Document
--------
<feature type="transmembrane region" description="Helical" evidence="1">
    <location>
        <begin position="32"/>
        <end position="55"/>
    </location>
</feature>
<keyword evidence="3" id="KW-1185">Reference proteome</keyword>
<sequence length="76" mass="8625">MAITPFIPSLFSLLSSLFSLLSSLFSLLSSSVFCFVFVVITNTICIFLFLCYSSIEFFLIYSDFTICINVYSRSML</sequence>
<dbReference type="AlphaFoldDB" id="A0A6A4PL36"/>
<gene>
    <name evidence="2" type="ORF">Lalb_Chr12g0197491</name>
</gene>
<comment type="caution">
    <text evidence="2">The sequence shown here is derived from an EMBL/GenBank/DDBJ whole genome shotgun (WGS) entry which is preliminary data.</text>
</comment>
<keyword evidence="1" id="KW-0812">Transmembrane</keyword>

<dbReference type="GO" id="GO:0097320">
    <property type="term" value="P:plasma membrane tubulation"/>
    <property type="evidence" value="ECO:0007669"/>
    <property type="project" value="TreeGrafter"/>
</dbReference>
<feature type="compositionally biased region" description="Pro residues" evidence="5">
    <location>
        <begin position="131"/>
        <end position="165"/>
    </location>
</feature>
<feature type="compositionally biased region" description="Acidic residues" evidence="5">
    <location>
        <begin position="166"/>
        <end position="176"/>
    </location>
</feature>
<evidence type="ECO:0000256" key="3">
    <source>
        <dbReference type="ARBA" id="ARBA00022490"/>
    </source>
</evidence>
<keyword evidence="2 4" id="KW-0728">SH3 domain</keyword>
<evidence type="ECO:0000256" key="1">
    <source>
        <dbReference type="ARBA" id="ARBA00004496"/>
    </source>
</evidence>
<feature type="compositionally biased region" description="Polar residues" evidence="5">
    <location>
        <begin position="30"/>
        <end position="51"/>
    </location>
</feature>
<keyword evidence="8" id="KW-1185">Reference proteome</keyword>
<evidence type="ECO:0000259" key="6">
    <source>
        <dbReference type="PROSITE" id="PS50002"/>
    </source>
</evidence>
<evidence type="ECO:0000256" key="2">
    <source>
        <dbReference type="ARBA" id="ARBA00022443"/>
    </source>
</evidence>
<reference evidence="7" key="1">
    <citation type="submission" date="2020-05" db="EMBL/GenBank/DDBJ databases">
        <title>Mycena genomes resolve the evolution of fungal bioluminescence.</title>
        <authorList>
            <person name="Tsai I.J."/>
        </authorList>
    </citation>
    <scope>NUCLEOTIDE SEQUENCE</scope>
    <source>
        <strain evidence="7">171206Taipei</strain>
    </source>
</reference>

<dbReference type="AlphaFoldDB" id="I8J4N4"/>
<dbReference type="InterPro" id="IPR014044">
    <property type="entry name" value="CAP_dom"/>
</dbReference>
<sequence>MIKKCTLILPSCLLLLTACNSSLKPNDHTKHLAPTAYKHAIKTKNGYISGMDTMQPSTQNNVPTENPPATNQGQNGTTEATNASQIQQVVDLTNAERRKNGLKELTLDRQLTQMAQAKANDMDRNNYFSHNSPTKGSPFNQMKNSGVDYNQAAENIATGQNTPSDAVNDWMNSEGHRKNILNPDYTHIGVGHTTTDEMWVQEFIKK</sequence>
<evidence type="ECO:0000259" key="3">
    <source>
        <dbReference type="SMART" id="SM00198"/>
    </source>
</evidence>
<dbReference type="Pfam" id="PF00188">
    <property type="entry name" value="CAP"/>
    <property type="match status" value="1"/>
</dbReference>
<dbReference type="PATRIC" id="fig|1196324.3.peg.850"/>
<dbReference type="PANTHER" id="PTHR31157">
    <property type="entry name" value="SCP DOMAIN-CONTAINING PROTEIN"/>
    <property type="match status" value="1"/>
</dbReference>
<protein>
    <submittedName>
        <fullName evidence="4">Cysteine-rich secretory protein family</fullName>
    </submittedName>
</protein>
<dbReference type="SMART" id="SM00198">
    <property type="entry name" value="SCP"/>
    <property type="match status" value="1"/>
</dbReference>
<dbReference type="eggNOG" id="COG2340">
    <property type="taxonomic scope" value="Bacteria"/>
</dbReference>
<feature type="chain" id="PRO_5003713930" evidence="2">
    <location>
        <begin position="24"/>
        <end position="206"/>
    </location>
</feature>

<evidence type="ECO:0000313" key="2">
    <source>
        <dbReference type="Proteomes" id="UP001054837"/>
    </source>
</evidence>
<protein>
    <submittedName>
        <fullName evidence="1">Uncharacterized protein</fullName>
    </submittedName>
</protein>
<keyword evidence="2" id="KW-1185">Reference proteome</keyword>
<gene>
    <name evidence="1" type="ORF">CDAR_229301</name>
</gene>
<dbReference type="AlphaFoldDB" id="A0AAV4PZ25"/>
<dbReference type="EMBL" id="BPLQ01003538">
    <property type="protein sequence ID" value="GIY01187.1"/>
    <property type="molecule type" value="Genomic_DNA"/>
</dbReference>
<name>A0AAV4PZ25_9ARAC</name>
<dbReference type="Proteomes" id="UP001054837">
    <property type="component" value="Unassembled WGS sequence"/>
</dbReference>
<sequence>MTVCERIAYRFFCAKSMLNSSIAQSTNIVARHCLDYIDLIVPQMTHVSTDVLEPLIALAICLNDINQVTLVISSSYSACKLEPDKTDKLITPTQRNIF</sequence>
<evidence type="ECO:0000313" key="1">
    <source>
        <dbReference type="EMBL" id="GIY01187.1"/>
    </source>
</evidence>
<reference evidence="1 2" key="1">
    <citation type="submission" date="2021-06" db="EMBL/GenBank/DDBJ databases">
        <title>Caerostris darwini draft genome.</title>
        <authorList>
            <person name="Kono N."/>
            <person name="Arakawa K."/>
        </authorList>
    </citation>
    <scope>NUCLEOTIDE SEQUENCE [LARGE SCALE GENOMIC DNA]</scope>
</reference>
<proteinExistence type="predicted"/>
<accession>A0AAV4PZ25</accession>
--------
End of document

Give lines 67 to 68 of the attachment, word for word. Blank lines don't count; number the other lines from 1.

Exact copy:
        </authorList>
    </citation>